Most days I wake up and have no idea what day it actually is. I only knew it was Tuesday because I had to take Nessie for a rendezvous in the Vet carpark for her puppy booster so now she is all clear to go out in public whenever that might be.
I spent most of the week completing the sparkly stitching-in-the-ditch then simply wondered for a while whether the machine quilting was actually complete. The blue marking pen came out easily with a spray of water and none of the Indian fabrics bled any dye which was a relief.
I decided to crack straight on with attaching the prairie points which was not an easy task with Nessie around. I had to keep a large and heavy quilt off the floor as she kept trying to eat the wonder clips that were holding the PPs in place. My plan is to add the binding so the edges don’t get tatty and leave the blocking until much later. It seems fairly square. At least the two sides both measure 90” but admittedly the top and bottom are 1.5” different which is not a massive problem;)
I have reined back a bit on my plan to add a lot of kantha stitching on the quilt. I decided that the circular, glittery Warlis were a bit saggy so I am adding rustic seed stitching in their backgrounds. I don’t have all of the right colours of perle cotton so I am just using what I have and I think it will look OK in the grand scheme of things. I may add some sort of kantha onto the binding. I have decided to use plain blue and orange for the binding instead of the psychaledic backing fabric or black which does not appear anywhere else. Other than that I pottered away at somelog cabin blocks, made a couple of hairbands, one face mask, bread – some good loaves, some like bricks, and just taking each day as it comesThis despite my MacBook dying without having done a recent backup. Hey-ho, what can I do at present? I have an IPad and a very old IMac so all is not completely lost for now.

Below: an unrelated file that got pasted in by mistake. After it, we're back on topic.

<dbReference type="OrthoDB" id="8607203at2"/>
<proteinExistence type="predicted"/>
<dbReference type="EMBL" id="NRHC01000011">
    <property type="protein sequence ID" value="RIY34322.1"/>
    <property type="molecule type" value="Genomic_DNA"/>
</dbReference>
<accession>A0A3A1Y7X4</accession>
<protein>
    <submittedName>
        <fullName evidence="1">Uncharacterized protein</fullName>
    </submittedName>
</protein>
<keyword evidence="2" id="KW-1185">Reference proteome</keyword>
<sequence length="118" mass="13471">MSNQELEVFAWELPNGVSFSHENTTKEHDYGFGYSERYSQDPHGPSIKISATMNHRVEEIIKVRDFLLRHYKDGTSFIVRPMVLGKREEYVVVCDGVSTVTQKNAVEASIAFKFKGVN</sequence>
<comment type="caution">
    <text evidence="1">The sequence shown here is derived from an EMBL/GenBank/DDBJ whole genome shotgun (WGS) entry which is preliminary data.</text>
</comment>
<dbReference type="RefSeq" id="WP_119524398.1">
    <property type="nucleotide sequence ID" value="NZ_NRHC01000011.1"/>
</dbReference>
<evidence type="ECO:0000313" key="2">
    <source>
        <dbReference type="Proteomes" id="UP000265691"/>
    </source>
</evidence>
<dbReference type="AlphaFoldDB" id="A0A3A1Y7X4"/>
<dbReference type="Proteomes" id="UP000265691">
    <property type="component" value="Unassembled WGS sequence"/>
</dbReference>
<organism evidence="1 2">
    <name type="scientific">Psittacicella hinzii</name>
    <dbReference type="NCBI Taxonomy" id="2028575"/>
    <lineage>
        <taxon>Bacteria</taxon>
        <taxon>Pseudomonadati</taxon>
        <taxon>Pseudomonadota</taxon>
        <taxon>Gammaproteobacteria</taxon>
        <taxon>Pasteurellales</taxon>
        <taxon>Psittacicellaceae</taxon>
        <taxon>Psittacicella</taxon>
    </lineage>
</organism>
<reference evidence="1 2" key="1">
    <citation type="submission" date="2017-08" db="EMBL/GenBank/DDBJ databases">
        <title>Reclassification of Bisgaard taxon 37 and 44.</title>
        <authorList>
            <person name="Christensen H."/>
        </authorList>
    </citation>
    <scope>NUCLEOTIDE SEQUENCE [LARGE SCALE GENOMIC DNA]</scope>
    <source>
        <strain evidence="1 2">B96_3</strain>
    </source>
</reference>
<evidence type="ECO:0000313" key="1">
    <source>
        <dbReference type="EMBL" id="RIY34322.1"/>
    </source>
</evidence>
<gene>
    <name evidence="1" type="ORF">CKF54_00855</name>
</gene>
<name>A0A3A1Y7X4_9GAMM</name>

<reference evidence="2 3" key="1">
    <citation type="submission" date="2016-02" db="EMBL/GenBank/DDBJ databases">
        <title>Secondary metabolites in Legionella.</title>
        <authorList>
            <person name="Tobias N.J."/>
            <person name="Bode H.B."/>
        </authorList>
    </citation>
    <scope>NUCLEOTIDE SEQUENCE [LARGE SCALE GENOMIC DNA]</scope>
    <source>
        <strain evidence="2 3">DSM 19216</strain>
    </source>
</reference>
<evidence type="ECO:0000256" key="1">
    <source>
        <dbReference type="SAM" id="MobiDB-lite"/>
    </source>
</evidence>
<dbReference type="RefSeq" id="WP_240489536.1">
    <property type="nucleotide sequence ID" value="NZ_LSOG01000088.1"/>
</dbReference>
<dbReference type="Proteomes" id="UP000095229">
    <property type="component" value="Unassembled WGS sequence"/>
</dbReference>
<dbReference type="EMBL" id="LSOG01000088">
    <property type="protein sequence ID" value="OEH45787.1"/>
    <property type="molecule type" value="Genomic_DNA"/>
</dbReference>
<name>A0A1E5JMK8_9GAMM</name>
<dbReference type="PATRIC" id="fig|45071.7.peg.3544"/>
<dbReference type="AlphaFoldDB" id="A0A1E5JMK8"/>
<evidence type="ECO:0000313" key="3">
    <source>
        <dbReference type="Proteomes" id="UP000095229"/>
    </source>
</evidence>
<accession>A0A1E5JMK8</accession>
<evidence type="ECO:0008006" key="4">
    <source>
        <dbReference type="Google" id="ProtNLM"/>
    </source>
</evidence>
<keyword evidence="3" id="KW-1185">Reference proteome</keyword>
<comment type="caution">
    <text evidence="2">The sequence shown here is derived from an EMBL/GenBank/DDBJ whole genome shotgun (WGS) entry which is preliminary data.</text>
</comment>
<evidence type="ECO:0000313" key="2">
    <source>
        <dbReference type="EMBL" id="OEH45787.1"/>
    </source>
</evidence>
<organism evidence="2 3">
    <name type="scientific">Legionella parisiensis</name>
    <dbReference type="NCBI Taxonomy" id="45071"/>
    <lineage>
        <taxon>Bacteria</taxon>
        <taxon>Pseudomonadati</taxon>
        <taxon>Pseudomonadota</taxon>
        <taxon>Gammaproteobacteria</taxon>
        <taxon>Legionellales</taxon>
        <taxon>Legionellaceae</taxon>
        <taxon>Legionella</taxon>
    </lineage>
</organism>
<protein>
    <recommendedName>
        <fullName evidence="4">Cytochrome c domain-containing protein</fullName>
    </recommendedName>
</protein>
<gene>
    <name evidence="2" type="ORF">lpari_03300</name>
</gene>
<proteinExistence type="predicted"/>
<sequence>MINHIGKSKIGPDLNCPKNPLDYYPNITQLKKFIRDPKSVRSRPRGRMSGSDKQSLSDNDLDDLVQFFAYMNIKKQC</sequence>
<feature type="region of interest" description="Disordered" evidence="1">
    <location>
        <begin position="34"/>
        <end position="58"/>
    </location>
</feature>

Another week has gone by in “Lockdown” where the days go quickly and I feel busy but am not actually busy at all. I actually did 2 customer quilts using the machine with the computer which felt productive. Mel delivered some jazzy prints that she had picked up from a bazaar in Myanmar so I decided to make a set of table napkins. I watched a long-winded YouTube tutorial on how to make perfectly mitred corners then figured out a much quicker, easier method myself. If I could work out how to make a good YouTube video single-handedly then I would upload it for others to try.
Most of the time that I spent in my workshop was just stitching-in-the-ditch with sparkly thread. I had to keep
dousing the cone with silicone and the hefty size 20 needle is not as accurate as I would like but once I step back a bit it looks pretty good. I still cannot decide if it needs or wants any hand sewing like I did on the red, black and white version.
Nessie went for a walk halfway around the field on her lead without complaining which is fantastic. I had a Westie years ago that would just refuse to budge on a lead and often had to be carried home!
I have sort of tried to be less busy at weekends but I never allow myself to simply read a book. I have been pottering away on the log cabin blocks because it is relaxing but also feels useful, getting annoyed learning German with the Duolingo app, and helping Nella make another very basic pair of PJ trousers. She was upset that the first set did not fit but I had stupidly cut out the small child size instead of small adult – not an ideal situation for a recovering Anorexic.
I anticipate the the coming week will be much the same – maybe the Rainbow Warlior SID will get finished, maybe not;)
A sure way to beat the Blues is to play with as many colours as possible. My friend, Mel brought me a selection of rich, shot cottons that she had brought back from Myanmar and left them in a bag at a safe distance. I wanted to start using them straight away but could not decide what sort of project, other than a nice, easy one. There is currently a virtual log cabin quilt online, curated by www.theafricanfabricshop.co.uk so I made a test block for that, followed by random selection of “ethnic” prints that I had stashed away combined with the shot cottons. I did not want a tricky project that involved fiddly bits, paper piecing or improvisation, so a plain and simple, old-school log cabin fits the bill perfectly. A couple of blocks can be made in a short time, in between other things, and they are a great stress reliever.